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TV Series Review

At first blush (or is it hush?), TNT's The Librarians sounds just about as exciting as a show called The Accountants or The Telemarketers would. I mean, what would they be doing during an average episode? Shushing people? Dusting bookcases? Maybe collecting overdue fines on a particularly exciting episode? You'd expect that the only place a program titled The Librarians might have a shot is Norway, where millions have taken to watching knitting competitions.

But, of course, this is America, and these are not your ordinary librarians. These guys specialize in the Danger Decimal System.

Long Overdue

The Librarians is the progeny of the TNT television film series The Librarian, wherein one Flynn Carsen (Noah Wyle) protects and retrieves spectacularly magical artifacts. Three made-for-TV movies have been made, but TNT's viewers apparently wanted to (ahem) check out more.

Enter The Librarians, about the folks who staff a magical library branch in Portland, Ore. Cassandra is a giddily optimistic mathematician who also (conveniently enough) has a photographic memory. Christian Kane is a rough-hewn genius—an art expert who (also conveniently enough) is fluent in pert near every language known to man. Ezekiel's a mostly unapologetic thief who knows his way around a computer far better than you do. A mysterious dude named Jenkins serves as the annex's caretaker, serving as regular scene-setter and explainer.

Their jobs are a bit more dangerous than that of the standard librarian, we quickly learn. Which is why they need their no-nonsense Guardian, Col. Eve Baird, to protect them from various shady outlets who have a hankerin' for, say, Judas' chalice or Aladdin's lamp or, hey, even Santa's hat.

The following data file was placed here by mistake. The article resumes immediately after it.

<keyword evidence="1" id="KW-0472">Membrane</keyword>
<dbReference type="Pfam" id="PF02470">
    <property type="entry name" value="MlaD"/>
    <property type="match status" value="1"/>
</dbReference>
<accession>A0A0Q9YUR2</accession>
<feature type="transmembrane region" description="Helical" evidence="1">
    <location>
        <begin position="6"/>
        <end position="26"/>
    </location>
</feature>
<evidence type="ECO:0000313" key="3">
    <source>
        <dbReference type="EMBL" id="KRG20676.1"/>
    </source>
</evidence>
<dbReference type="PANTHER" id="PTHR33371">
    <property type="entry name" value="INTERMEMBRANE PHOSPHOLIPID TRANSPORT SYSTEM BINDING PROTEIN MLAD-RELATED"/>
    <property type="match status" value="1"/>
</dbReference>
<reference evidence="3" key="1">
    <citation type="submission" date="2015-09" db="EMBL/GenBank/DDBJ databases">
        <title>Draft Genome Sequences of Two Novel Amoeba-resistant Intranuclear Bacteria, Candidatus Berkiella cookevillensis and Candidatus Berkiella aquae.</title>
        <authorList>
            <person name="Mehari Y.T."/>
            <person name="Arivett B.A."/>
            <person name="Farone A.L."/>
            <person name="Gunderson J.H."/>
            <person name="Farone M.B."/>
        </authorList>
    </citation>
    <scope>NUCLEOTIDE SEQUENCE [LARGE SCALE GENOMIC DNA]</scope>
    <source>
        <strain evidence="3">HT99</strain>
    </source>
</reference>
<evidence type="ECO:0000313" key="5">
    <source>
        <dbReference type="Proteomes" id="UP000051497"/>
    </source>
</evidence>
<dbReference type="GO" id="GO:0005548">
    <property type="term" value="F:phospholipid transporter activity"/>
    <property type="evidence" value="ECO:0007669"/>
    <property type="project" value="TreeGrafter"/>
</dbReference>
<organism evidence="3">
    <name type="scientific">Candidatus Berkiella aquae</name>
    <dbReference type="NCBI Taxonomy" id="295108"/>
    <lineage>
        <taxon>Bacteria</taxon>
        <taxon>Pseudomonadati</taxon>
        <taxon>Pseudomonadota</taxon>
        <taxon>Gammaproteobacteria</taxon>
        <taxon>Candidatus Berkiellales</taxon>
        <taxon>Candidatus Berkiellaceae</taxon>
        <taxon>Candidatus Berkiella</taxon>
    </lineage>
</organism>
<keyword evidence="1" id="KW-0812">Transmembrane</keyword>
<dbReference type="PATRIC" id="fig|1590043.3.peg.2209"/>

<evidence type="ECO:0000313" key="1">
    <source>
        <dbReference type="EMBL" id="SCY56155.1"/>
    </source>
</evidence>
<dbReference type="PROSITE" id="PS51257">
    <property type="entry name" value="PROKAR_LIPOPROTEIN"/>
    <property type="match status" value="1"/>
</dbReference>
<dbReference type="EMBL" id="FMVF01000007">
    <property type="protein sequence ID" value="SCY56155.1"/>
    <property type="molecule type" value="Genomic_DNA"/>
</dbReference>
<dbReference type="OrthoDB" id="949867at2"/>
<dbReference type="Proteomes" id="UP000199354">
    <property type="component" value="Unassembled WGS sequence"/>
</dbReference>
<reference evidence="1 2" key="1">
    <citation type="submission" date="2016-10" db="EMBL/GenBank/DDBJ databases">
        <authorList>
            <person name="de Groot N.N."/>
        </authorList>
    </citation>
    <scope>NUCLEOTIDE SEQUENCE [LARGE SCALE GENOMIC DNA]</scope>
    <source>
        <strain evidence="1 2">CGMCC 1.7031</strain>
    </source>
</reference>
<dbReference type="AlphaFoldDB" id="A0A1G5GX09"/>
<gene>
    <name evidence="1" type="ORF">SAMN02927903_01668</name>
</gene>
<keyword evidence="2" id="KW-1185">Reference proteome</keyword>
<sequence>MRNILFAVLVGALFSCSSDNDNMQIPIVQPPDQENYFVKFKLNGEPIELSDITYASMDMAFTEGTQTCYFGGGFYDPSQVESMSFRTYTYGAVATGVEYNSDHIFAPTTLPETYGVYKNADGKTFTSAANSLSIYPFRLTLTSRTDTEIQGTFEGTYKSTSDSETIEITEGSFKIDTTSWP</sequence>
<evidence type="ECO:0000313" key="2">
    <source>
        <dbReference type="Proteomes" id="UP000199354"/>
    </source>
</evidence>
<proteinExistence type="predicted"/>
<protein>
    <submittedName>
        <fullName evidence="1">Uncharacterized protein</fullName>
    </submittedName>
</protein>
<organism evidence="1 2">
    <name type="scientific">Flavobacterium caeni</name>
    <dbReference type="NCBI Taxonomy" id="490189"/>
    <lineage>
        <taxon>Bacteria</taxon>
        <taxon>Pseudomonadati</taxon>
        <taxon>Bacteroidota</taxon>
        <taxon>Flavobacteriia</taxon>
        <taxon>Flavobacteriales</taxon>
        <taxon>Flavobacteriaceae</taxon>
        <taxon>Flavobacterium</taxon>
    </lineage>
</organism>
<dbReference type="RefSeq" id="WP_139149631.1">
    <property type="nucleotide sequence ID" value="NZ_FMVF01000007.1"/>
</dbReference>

Worth Checking Out?

Sound silly? It is! And, thankfully, it's meant to be. This is Agents of S.H.I.E.L.D. doused in whimsy, a blend of The A-Team and The Odyssey. Forget those prestige dramas on AMC—this TNT show is all about having a little escapist fun. And it even offers a moral or two along the way.

Alas, like Pandora's Box (which resides in the original library, incidentally), this program contains a few nasty surprises. While foul language is sporadic, it can sometimes be harsh. (An s-word showed up in one episode downloaded from iTunes.) Violence can be a bit bloody, too.

But the biggest issue may be the show's premise, which encompasses a warehouse full of magical flotsam. Some of the items have pagan origins, straight from myths involving powerful and petty gods. Others have biblical roots, the meaning of which can be twisted or demeaned in the show's lighthearted framework. Modern examples of "dark" magic (of, say, the Ghostbusters variety) are an inescapable part of every episode. Oh, and the library's official Librarians tend to be immortal, too.

Also inescapable, though, is the fact that The Librarians is, even with its card catalogue full of issues, much quieter when it comes to content than most of its disruptive classmates on cable.

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Additional Comments/Notes

Episode Reviews

The Librarians: Dec. 27, 2017 "And the Graves of Time"
Librarians: 12-21-2014



Readability Age Range



Rebecca Romijn as Eve Baird; Christian Kane as Jake Stone; Lindy Booth as Cassandra Cillian; John Kim as Ezekiel Jones; John Larroquette as Jenkins; Lesley-Ann Brandt as Lamia; Noah Wyle as Flynn Carsen; Matt Frewer as Dulaque






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On Video

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Paul Asay

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